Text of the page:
The Garda Training College engaged with the Law School at the University of Limerick in accrediting the programme. This is novel for a criminal justice agency to engage in collaboration of this kind, though it is very much in keeping with national strategy for higher education which calls on universities to engage more widely with business, industry, training colleges and communities.
In essence, it has allowed a ‘community of scholars’ and a ‘community of practice’ to pool resources so as to scaffold the core competencies and core functions of policing (as identified by the gardaí) in an innovative curriculum design which is supported by strict academic regulations.
Thirdly the programme itself is very transparent. In accrediting the programme with the University of Limerick, the gardaí have opened the training programme up to continuous scrutiny from the governance structure of the university including accreditation visits, examination boards, quality assurance boards, external examiner reports, academic regulations, and reviews.
A governance structure of this kind demands constant and meaningful dialectical engagement between the university and the training college on issues such as fairness of procedures, academic integrity, and the extent to which learning outcomes for the programme are being achieved.
Finally, the new training embeds human rights and ethical policing as a core programme outcome. It ensures that ethics, human rights, values and community are considered in the management of all policing situations, and it seeks to provide a continuity of learning around these issues from problem based learning in the Garda College to work based learning in the Garda divisions.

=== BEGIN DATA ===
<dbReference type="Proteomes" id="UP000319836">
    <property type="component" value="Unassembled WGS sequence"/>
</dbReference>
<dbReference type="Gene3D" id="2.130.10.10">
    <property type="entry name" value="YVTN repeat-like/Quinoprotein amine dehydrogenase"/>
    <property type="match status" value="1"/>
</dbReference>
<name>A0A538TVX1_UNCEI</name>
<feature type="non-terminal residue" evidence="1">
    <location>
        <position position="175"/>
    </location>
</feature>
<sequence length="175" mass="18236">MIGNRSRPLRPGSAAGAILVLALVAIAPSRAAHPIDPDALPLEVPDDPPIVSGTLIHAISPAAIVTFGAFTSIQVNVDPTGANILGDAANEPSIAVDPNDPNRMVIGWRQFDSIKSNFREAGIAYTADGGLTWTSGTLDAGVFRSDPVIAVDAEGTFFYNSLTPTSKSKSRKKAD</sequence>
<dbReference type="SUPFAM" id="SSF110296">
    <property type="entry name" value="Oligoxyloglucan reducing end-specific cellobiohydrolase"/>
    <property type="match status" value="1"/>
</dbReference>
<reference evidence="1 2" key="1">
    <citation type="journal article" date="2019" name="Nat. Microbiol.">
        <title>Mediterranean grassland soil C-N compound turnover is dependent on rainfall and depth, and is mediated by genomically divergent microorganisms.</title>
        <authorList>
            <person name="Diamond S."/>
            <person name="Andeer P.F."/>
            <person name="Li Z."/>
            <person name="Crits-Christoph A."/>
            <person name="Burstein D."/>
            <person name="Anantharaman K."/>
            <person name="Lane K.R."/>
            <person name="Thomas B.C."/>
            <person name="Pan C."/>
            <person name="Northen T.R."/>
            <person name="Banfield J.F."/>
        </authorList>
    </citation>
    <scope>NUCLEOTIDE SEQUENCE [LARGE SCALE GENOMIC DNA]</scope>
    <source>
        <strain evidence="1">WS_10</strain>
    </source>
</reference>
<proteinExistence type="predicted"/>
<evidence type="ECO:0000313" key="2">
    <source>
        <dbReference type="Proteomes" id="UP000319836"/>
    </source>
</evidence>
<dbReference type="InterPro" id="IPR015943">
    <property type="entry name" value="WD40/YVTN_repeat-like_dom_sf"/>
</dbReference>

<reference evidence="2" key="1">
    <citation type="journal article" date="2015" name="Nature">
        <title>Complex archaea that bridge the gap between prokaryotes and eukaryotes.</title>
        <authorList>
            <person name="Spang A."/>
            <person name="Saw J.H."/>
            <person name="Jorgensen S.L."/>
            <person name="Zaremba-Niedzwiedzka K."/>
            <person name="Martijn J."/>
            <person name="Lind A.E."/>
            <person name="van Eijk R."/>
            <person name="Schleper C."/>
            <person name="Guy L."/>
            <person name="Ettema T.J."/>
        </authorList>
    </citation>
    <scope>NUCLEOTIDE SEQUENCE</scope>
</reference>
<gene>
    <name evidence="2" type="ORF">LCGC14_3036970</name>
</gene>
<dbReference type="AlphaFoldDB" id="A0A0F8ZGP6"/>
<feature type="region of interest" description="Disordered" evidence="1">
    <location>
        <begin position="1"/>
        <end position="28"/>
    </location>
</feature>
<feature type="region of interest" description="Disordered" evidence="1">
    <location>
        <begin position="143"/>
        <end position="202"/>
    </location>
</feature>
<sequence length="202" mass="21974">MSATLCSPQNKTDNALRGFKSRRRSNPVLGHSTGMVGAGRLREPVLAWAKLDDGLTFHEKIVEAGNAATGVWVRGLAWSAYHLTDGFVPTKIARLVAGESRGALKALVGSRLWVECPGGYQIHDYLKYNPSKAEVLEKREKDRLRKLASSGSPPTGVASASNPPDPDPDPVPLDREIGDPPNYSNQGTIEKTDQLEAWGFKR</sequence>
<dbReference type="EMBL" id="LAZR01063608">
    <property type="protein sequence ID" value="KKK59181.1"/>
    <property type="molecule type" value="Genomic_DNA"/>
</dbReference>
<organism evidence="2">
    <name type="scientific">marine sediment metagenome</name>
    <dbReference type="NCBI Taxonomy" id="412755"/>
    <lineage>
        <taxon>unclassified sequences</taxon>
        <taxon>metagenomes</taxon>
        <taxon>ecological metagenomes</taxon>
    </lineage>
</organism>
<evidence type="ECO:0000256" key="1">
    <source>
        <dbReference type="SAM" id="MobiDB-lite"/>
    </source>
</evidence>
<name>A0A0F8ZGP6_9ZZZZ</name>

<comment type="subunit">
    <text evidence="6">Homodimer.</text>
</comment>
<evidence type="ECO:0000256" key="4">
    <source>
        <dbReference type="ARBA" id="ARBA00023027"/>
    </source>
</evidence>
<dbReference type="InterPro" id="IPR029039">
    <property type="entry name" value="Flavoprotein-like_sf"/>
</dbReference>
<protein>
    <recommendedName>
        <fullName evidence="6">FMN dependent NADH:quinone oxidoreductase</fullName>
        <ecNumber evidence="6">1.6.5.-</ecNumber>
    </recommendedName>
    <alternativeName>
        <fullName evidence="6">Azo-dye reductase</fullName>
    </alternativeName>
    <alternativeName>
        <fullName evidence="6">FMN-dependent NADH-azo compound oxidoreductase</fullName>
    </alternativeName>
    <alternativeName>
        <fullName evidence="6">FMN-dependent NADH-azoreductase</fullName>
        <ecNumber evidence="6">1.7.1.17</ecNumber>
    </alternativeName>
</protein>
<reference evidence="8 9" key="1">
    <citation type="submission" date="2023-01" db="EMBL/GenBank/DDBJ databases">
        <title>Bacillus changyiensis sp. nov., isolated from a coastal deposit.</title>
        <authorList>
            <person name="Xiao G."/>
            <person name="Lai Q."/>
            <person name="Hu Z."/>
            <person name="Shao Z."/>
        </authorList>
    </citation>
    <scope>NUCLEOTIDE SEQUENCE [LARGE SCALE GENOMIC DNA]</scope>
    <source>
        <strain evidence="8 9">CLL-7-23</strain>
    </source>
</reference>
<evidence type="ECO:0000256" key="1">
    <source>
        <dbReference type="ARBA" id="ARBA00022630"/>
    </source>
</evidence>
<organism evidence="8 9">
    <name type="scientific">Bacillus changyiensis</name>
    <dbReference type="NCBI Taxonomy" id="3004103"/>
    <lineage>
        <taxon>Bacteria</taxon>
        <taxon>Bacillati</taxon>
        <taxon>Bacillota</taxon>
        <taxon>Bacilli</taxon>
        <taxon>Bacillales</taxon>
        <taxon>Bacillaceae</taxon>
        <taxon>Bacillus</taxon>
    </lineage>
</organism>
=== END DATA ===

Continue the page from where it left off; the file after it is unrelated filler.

The gardaí are given the responsibility by the State of protecting the rights of citizens and enforcing the law of the country. Their functions and competencies should be based on democratic values that seeks to ensure fair and impartial treatment for all of its citizens.
This new programme represents another layer in what has been a long history of police training in Ireland. It is supported by a very high standard of recruit; almost 24,000 candidates applied for the first 100 places.
The clear ambition and vision is that Ireland can be pioneering again in respect of its police training.
Professor Shane Kilcommins and Dr Eimear Spain lecture in the Law School at the University of Limerick